Houston is the second largest city of the second largest state in the U.S. and has been booming over the last few years. However, in the last couple of years, there has been a change in the outlook of the industrial real estate buyer Houston. The current pandemic has further exacerbated the situation as new deals are stalled due to the outbreak of Coronavirus.
The first quarter of the current fiscal year saw record industrial real estate construction in Houston city. Overall, 8.5 million square feet of projects were constructed in the first quarter. This is because Houstons industrial real estate was growing at a rapid pace with the vacancy rate being 7.6 percent.
Many manufacturing units and distribution centers were coming up in Houston. With greater demand for more industrial buildings, the new construction work was increasing. It rose to the extent that soon the supply outweighs the demand. The industrial real estate buyer Houston was seeing the market growing modestly due to other profitable neighbors like Austin and Dallas.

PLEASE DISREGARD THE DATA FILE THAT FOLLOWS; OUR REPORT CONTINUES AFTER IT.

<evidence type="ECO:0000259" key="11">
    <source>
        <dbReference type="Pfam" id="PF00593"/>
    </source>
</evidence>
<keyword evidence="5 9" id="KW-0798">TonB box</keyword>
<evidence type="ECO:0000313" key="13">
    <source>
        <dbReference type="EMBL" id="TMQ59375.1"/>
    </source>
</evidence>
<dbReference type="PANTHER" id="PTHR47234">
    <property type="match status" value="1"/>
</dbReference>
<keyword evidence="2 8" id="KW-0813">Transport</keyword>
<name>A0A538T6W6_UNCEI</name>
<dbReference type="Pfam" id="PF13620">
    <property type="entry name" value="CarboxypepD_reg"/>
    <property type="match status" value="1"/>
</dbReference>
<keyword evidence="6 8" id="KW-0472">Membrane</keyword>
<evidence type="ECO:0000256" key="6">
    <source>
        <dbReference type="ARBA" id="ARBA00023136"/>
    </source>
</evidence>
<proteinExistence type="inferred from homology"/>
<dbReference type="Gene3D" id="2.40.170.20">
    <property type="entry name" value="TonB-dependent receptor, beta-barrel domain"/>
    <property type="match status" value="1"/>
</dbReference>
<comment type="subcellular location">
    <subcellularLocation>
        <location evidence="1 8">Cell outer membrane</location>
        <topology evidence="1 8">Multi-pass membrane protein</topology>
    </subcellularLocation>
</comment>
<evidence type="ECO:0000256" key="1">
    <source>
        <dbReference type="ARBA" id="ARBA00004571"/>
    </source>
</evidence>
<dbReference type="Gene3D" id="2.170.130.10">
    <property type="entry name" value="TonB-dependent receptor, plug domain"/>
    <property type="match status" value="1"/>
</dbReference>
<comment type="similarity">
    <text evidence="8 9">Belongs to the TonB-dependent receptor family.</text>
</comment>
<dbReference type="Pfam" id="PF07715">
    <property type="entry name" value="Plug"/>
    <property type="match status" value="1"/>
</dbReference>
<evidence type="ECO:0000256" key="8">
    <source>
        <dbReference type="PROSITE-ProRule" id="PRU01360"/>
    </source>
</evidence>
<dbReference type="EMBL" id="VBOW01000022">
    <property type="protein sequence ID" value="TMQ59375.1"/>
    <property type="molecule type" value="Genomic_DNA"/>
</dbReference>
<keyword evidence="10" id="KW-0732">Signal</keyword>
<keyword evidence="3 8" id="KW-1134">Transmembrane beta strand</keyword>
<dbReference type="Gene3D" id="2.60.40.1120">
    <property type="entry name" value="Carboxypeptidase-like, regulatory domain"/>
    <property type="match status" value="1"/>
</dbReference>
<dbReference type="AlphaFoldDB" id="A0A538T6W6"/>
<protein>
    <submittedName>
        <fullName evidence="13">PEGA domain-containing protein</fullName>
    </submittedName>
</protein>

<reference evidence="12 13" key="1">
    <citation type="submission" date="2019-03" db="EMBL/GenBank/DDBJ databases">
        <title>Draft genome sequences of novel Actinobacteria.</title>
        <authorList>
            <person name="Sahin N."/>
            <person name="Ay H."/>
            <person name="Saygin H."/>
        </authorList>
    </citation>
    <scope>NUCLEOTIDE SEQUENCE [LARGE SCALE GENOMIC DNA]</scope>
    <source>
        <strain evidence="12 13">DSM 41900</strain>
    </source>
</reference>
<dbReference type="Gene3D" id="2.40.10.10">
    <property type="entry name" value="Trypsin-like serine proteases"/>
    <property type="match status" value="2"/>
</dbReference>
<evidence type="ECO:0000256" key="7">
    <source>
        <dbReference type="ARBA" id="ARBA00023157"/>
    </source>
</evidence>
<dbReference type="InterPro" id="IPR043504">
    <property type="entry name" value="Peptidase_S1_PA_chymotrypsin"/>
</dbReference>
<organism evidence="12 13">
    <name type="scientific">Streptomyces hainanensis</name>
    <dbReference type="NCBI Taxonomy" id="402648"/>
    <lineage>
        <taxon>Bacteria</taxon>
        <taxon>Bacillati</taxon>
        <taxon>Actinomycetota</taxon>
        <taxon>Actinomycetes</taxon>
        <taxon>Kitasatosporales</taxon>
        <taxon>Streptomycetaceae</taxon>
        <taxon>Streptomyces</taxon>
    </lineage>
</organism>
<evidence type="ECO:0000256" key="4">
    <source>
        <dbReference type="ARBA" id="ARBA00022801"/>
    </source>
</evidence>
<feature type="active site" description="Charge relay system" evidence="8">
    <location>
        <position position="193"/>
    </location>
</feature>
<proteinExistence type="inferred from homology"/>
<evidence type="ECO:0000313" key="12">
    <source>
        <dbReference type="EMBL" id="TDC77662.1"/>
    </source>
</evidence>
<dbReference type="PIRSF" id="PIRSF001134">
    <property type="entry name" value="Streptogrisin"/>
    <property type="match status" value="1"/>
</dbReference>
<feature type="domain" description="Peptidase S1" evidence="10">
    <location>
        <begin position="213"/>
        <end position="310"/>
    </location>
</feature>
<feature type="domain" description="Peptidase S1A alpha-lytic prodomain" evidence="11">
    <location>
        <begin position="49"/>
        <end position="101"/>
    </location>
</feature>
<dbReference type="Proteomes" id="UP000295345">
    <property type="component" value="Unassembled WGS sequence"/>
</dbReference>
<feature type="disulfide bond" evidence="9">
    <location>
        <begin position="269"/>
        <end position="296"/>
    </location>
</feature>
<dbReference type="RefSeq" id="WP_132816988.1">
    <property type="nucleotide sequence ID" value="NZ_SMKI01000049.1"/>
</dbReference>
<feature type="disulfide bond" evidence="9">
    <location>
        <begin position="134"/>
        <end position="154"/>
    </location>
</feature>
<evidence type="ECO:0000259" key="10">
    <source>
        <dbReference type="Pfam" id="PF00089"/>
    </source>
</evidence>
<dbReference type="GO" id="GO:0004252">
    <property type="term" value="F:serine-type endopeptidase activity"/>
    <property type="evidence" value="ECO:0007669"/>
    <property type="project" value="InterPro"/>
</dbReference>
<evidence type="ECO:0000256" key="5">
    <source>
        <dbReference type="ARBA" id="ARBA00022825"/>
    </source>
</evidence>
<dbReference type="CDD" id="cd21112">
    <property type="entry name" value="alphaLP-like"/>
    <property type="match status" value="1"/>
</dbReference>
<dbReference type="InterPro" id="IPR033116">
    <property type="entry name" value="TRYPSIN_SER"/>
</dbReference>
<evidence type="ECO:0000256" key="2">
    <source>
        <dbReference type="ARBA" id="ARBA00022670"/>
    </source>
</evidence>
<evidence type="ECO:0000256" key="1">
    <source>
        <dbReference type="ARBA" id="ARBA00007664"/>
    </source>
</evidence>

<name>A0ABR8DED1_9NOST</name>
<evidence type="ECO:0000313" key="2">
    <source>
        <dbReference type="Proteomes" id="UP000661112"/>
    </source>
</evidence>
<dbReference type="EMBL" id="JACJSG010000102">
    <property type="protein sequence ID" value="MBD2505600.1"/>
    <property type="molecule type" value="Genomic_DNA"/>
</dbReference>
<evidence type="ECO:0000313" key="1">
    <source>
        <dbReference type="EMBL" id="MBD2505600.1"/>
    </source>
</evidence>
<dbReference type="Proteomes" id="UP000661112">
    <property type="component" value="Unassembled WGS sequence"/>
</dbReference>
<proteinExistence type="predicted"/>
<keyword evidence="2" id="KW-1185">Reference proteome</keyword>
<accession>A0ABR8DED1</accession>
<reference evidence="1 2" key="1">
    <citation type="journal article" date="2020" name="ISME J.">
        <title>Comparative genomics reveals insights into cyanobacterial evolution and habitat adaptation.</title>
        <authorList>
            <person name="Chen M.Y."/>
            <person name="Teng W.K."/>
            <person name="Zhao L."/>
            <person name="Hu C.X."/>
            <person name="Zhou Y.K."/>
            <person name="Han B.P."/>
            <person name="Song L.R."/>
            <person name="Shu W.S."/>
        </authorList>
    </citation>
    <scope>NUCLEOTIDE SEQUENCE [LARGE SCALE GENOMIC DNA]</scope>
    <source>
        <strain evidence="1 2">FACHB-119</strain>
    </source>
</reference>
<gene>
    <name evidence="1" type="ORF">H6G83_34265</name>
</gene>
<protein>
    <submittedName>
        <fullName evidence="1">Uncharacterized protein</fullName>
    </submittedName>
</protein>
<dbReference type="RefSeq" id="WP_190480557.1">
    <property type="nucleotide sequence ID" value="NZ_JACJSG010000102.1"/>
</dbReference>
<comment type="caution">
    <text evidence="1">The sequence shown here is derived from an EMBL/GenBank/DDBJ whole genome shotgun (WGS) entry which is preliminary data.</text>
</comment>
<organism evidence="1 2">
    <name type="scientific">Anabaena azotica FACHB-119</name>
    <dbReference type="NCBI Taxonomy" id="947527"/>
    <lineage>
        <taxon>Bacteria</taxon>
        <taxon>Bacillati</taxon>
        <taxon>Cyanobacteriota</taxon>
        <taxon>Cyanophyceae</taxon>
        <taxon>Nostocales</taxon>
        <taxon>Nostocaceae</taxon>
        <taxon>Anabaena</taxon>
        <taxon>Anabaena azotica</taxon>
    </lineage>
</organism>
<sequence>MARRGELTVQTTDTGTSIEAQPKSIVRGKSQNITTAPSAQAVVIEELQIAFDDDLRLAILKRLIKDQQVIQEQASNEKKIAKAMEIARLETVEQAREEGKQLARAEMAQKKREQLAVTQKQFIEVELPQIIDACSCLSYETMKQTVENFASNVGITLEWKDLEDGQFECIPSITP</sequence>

As a ramification of this excess supply, the property prices and rents started to decline. Clay Development, a Houston based construction company built a gigantic 524,000 square feet industrial distribution center in North Houston. It can be stretched by another 650,000 square feet but they are still waiting for tenants to occupy this property. The industrial real estate buyer Houston could take note of this and ask for short-term lease contracts.
Newer deals have been stalled ever since the pandemic took center stage. Production plant vacancies in Houston are posing an even bigger challenge and this high vacancy rate could shoot up by 4-5 percent. This is due to the Covid-19 pandemic and decreasing WTI crude oil prices.
Industrial vacancy levels are definitely on the minds of the industrial real estate buyer Houston. Before the onset of COVID-19, many viewed this influx of deliveries as a massive oversupply, with vacancy rates surging due to dozens of large-scale speculative projects. However, due to the surge in ecommerce sales during the pandemic, large retailers and distribution companies are eyeing Houston as a major logistics and distribution hub.